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Recently, a friend posted something about control and it stayed with me through the day. I kept coming back to it, such that I eventually conceded that maybe it was something I needed to write about.  Maybe it was a conversation I needed with myself. so that I understood more clearly.

As with everything I post here, I would expect you to take what you will from it. And if it doesn’t work for you, well, it doesn’t work. That’s exactly as it should be.  I would hate for anyone to see this as anything more than opinion.

Now, where was I?loveme

All of us are familiar with the obvious signs of control, with individuals who insist that everything be done their way. They set the rules for every relationship they have, with only a cursory concern for anyone other than themselves. But there are other ‘less obvious’ things that I have come to view as control, and I’ve struggled with coming up a definition that works (that expresses my thoughts). Maybe, for me, it’s a grey line that ultimately comes down to expectations.

If you do something nice for me, with an expectation that I will do the same, that’s a form of control because your heart isn’t concerned as much with the giving as with the getting back. If you wash my car because you’re planning to ask me to watch your dog on Saturday, I view that as a form of control and the kind act is somehow lessened. Of course, I realize that I could thank you for the car wash and still refuse to watch your pet, but that’s a bigger pill to swallow because it requires us to ignore the kindness. See?

Yet, this stuff happens all the time. It’s a give and take (o, the games people play). Even the best relationships are filled with these subtle interactions (dance), as perhaps they should be. That’s why the line is so fuzzy – because it’s not so easy to see when a gesture becomes a job – when a kindness becomes a debt – when a good relationship becomes not so good. From my perspective, the line is the expectation.  At the precise moment that I thought less of you because you didn’t respond or react the way I wanted, it stopped being about my love for you.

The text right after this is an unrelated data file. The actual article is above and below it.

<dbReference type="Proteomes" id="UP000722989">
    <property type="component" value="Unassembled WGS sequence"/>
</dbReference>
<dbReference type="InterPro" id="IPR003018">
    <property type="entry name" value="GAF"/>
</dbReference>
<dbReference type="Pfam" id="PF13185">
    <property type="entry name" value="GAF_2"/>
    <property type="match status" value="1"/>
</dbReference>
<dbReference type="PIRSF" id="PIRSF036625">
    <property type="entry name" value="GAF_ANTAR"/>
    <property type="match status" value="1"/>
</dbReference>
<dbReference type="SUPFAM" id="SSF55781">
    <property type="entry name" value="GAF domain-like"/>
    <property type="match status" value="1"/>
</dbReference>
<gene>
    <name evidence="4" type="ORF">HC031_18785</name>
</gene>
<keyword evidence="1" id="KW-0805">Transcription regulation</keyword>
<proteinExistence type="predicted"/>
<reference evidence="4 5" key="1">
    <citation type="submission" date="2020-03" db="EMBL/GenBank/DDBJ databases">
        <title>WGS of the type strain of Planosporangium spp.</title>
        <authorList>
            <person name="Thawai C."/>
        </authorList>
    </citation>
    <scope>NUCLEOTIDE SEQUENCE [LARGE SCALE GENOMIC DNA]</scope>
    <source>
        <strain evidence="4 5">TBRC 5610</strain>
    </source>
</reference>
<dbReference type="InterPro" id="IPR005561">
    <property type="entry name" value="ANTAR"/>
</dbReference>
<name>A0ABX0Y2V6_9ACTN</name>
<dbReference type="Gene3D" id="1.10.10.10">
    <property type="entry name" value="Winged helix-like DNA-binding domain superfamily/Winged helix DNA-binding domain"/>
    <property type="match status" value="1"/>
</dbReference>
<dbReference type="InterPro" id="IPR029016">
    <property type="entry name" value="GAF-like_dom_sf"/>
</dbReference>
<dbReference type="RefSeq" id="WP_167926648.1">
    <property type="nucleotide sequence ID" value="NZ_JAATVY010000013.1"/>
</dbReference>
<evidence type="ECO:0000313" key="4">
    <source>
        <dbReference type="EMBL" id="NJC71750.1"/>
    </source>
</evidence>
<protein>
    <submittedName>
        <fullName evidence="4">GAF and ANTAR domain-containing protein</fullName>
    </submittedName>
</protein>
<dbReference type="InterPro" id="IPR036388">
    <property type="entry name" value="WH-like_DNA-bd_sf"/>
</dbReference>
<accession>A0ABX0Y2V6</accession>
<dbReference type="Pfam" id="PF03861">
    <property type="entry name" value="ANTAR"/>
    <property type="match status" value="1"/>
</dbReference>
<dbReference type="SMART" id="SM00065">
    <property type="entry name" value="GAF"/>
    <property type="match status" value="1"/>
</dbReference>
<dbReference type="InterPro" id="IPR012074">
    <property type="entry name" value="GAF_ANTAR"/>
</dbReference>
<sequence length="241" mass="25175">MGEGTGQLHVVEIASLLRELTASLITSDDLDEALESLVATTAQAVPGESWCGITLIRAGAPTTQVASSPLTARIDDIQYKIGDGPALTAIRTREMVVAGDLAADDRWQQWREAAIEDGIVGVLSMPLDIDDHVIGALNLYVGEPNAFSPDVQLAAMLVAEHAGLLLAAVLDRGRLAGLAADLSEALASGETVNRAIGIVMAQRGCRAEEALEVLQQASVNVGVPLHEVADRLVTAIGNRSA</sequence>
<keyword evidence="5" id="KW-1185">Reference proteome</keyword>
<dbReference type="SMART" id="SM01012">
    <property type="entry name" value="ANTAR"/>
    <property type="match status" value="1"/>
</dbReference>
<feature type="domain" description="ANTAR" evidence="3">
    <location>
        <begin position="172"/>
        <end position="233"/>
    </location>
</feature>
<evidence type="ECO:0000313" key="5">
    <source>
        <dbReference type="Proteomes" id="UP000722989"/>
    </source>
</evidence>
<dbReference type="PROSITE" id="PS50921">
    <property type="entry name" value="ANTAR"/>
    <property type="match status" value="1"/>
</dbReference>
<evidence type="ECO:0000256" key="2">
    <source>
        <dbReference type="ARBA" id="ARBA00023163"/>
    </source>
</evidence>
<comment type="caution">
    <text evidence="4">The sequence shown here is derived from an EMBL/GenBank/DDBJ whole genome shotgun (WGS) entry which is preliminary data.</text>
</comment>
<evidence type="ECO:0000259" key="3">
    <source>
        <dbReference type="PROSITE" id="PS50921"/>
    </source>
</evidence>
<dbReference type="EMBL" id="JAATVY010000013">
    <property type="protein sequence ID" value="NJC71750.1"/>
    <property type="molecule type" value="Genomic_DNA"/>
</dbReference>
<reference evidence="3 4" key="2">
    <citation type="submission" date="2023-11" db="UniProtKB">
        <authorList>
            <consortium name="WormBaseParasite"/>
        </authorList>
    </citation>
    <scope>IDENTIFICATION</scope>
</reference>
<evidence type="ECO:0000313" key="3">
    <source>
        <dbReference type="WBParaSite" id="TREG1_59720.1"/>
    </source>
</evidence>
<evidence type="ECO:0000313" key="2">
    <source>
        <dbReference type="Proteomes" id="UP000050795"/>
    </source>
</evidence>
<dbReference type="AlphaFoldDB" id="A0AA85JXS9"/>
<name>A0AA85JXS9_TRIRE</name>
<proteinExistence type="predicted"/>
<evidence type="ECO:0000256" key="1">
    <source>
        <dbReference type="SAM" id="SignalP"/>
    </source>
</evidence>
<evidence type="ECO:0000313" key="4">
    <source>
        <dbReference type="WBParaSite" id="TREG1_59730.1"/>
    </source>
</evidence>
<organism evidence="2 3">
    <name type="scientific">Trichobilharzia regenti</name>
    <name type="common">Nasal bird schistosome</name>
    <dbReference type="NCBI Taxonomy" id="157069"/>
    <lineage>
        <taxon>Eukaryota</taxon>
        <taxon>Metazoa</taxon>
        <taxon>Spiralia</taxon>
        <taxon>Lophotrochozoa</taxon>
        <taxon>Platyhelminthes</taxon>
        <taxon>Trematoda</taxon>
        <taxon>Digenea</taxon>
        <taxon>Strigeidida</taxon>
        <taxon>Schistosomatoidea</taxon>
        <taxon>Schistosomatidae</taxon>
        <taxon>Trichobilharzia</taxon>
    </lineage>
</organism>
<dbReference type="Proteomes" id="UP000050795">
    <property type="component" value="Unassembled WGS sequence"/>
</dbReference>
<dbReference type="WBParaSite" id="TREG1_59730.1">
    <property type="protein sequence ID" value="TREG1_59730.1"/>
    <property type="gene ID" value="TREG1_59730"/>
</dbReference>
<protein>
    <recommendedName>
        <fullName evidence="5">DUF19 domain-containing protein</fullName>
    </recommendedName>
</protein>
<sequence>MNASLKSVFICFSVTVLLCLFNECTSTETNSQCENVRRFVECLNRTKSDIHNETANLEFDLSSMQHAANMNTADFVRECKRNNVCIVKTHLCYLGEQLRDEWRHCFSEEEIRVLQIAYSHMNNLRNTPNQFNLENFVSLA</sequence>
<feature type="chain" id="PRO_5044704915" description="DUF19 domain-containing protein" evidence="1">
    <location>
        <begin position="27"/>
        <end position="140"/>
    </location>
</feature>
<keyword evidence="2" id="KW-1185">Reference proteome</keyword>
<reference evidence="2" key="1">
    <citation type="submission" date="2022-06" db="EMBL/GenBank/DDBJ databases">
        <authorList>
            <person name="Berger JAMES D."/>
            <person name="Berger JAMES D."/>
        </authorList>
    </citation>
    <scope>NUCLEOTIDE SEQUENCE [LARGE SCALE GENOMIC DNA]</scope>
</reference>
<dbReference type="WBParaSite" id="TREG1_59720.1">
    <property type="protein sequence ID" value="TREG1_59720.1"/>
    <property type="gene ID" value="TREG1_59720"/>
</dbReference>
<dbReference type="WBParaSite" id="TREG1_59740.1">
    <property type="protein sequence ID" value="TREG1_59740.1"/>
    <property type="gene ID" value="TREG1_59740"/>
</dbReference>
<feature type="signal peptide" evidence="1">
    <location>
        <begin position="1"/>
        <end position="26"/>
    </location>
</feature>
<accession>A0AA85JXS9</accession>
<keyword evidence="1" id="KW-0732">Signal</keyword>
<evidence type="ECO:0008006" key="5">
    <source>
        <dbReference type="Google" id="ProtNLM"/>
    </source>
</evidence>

I’m not perfect (yeah, I’ve said that before), and I’ve behaved in very unloving ways at times. I regret those and, in retrospect, I can see the instant I crossed the fuzzy line. In some cases, I just wanted someone else to feel as badly as I. In others, I was convinced that tears or ultimatums would somehow swing the odds in my favor. But, if I look closely (and honestly), those were times when the only thing that mattered was that I got what I wanted.

And that’s a control issue, no matter how easily it might be to defend.

If I refuse to keep your pooch, and you blow up, reminding me of how you washed my car……..well, there you have it. If I get angry because I don’t get my way and somehow make it all your fault, that’s a control thing. I am absolutely sure of one thing – if you wish to see who someone really is, watch what they do when they don’t get what they want.

“Anyone who loves in the expectation of being loved in return is wasting their time.”  From my personal experience, I might even argue that they just think they’re loving.

As you would expect, many of my students are experts in the art of control. Family and friends are manipulated by the notion that their loved one will be homeless, without food, or even suicidal if they don’t pay the electric bill, keep the kids, or buy them clothes for a date (with the guy who is going to change everything).  It’s not hard to understand why so many are without any support at all; they’ve become masters at burning bridges.

I rarely have a class where someone doesn’t approach me with a need of some kind, and by need, I mean something beyond that which I’ve openly offered.  Those who know me might wonder how I could ever say ‘no’, and yet I’ve come to understand that (sometimes) in helping, the only thing I’ve done is delay the lesson.  I’m not even sure they notice how their perceived need has become something more – a means for measuring.  They’ve done it so long that they’re oblivious to the demands they make on the people who love them (as proof of that love).

It’s everywhere. Employees tolerate an ogre of a boss because they’re afraid of losing their job; men so afraid  of losing everything that they settle for a co-existence rather than a relationship built on love; women who trade their voice for nicer kitchen cabinets and granite countertops.

The world is filled with takers, those who can spot a kind heart across a busy freeway. The really sad thing is that there are kind hearts out there who want so badly to be loved that they will accept whatever they’re given.

“What we all want, really, is to be loved. That craving drives our worst behavior.”

The best relationships are defined by those with no ulterior motive for love. True love is never a dependency; it seeks only to be.

“I am surprised how difficult for people is to say “I love you”. They only say the three magic words when they are sure they will hear “I love you too” back. C’mon! Spread the energy of love without expecting anything! Cowards are incapable of expressing love; it is the prerogative of the brave.”

what of this
my heart shall break
and leave upon your hands
the stain
the promise
I was waiting for
is not for want
to come again

. . .

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